UK retail footfall sees north-south divide ahead of further government announcements

Oxford Street
Oxford Street, October 2020

The latest data from Springboard has revealed that footfall across all retail destinations throughout the UK declined by -0.3% last week (4 – 10 October) compared to the week before, with tighter local restrictions impacting the north more than the south of England.

Prime Minister Boris Johnson is set to reveal plans for “traffic light” tiered restrictions across the UK in a government announcement later today, with the north likely to face the brunt of the measures in an aim to stem the significant hike in infection rates of coronavirus.

Footfall across all retail destinations rose marginally by +1% week-on-week in high streets and +0.4% in shopping centres, while footfall declined -1.6% in retail parks.

The overall impact of stronger footfall last week compared to the previous week saw a slight strengthening of the year-on-year footfall result, shifting marginally upward to -30.9% across all retail destinations.

The change in footfall post 11pm varied significantly across the UK, with rises in footfall in the south from the week before ranging from +1.9% in Greater London to +6.9% in the east, while footfall in Yorkshire and the north declined -5.5% post 11pm, by 11.7% in the east Midlands and -20.3% in the west Midlands.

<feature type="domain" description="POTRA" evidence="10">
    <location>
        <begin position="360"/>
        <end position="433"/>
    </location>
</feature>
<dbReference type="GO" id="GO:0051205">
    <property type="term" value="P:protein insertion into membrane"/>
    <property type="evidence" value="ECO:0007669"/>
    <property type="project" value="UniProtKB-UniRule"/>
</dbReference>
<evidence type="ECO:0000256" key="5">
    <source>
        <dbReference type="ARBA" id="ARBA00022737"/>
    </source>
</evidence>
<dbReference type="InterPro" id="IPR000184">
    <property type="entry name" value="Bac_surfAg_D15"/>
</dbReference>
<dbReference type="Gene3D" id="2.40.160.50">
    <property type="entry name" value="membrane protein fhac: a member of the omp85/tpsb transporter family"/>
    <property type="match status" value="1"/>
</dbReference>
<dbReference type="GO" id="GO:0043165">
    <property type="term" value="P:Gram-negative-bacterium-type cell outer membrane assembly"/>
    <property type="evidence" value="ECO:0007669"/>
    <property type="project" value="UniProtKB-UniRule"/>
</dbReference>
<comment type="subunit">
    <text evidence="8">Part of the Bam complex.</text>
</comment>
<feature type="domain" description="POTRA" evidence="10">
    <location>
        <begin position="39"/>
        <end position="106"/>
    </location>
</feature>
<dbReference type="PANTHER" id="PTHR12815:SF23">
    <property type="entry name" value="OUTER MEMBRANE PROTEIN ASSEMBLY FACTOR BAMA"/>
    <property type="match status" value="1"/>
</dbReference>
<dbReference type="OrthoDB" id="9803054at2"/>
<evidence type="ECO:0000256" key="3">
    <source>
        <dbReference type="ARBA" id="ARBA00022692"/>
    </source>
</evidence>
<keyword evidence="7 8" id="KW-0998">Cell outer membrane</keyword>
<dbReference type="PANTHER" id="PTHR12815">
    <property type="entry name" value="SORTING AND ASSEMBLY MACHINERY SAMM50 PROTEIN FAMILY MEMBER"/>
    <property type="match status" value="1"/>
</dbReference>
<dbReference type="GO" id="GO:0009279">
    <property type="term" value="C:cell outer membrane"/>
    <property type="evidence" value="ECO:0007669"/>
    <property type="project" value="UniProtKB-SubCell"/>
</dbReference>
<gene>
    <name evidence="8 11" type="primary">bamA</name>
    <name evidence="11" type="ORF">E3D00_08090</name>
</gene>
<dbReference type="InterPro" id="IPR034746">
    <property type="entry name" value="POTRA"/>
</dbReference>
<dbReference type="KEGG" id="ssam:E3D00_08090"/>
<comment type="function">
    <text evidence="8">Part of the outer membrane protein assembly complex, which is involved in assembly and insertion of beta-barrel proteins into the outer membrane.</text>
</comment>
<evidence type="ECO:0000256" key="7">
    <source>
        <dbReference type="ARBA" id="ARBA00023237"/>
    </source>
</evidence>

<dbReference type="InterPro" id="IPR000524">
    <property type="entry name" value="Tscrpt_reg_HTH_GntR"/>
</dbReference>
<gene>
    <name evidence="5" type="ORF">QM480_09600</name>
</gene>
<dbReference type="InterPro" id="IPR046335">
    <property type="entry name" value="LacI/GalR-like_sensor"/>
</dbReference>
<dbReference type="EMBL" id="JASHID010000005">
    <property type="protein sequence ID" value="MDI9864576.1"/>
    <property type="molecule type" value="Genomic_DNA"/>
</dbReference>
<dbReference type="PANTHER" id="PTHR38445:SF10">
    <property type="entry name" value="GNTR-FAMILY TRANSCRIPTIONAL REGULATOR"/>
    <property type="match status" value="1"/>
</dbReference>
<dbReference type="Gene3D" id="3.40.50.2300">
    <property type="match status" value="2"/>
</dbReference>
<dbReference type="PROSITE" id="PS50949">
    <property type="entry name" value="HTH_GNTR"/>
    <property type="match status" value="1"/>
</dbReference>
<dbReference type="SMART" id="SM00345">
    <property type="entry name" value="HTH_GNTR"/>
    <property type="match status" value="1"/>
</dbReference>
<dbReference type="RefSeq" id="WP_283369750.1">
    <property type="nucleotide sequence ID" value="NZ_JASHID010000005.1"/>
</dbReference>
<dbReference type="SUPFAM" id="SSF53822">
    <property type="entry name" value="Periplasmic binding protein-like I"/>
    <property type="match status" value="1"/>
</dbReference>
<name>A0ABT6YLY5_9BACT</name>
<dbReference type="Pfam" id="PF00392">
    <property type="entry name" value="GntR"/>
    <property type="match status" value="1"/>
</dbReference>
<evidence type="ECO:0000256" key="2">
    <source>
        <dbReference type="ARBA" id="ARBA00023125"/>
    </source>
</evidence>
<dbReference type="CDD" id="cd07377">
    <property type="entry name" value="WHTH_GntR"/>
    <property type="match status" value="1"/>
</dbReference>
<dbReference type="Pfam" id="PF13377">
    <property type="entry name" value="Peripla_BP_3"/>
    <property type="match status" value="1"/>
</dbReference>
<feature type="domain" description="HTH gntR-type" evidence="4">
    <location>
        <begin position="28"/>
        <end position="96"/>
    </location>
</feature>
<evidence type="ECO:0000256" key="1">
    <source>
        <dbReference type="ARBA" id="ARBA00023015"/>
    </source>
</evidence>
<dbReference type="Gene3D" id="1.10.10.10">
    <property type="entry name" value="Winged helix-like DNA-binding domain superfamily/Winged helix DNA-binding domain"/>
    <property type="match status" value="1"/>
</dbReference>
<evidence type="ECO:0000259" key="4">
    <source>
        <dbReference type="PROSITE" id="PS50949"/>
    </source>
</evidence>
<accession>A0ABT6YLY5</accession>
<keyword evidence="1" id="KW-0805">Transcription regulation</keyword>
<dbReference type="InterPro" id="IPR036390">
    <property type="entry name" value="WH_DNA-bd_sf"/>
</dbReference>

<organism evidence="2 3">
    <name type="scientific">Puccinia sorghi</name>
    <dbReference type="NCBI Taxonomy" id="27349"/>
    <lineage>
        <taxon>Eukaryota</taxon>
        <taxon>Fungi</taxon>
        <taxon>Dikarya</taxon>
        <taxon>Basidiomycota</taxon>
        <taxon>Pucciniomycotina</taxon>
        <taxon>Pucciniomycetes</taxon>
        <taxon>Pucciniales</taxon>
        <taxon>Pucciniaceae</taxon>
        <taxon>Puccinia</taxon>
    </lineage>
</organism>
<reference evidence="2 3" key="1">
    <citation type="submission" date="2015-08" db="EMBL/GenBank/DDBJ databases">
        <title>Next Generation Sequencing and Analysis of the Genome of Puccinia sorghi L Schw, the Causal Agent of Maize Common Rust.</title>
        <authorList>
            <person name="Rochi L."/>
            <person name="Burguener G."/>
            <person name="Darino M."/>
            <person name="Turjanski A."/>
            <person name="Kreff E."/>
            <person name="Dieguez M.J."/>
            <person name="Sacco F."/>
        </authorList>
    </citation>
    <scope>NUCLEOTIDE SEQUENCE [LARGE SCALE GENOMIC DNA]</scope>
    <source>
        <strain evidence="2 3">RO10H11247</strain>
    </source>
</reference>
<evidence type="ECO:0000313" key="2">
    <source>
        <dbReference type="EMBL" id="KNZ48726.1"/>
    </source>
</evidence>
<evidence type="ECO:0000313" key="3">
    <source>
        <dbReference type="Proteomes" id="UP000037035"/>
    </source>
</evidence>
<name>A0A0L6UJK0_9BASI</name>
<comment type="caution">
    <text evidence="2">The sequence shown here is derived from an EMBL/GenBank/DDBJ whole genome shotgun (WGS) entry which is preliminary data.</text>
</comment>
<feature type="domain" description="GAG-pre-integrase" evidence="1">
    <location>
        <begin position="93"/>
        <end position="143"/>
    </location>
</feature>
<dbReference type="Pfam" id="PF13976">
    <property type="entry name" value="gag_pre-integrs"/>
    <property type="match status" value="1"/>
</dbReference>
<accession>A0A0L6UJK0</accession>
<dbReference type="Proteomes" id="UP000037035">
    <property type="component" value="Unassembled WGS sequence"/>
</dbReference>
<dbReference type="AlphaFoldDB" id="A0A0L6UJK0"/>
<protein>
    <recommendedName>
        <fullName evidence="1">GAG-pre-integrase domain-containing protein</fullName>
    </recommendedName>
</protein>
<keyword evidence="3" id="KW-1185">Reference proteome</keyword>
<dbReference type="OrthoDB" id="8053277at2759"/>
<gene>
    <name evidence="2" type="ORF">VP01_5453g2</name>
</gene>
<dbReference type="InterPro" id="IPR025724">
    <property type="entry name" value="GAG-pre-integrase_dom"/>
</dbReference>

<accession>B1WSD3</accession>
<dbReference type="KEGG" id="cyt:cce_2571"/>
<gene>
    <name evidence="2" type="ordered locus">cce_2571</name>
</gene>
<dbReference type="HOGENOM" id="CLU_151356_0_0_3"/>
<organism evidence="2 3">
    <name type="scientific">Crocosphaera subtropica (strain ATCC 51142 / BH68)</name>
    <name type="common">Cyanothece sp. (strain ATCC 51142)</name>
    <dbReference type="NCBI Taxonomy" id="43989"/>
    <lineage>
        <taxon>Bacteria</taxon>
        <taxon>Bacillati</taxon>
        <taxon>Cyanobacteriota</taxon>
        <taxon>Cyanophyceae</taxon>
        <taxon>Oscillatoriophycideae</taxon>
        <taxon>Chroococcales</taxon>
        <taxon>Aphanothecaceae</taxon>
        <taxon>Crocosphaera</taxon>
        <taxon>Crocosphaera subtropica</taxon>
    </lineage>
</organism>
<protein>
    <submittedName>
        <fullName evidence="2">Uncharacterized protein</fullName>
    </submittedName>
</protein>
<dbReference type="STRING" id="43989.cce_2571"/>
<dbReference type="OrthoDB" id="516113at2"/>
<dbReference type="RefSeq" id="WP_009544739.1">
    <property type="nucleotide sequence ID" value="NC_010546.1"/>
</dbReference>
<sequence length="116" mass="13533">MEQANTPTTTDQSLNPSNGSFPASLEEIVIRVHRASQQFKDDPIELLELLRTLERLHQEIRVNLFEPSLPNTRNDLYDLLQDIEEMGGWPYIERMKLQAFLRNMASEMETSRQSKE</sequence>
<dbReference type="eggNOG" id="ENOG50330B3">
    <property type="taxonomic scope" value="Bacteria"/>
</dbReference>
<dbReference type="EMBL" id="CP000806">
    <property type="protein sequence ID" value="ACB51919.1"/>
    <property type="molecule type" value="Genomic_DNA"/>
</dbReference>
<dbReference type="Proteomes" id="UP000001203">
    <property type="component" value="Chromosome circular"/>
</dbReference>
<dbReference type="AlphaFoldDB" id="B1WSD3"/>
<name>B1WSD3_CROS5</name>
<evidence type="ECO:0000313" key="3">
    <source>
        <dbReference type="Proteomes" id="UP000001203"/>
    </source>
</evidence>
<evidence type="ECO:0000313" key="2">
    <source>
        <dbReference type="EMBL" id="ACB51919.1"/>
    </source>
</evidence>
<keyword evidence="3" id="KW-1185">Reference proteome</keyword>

Diane Wehrle, Insights director at Springboard, commented: “Consumers appear to have adapted their behaviour to accommodate the 10pm closure of hospitality. Last week – the second full week since the introduction of the curfew – the overall UK result was marginal.

“However, our data indicates that there appears to be a north-south divide in terms of night-time footfall bounce back, with southern areas of the UK recording rises in footfall post 11pm, while there are noticeable declines in the Midlands and the north where a number of towns have more severe restrictions in place.

“The impending announcement from Boris Johnson later today of tiered restrictions across the UK, with more severe restrictions likely in the north, is likely to drive down footfall further in those areas facing the tightest rules around movement.”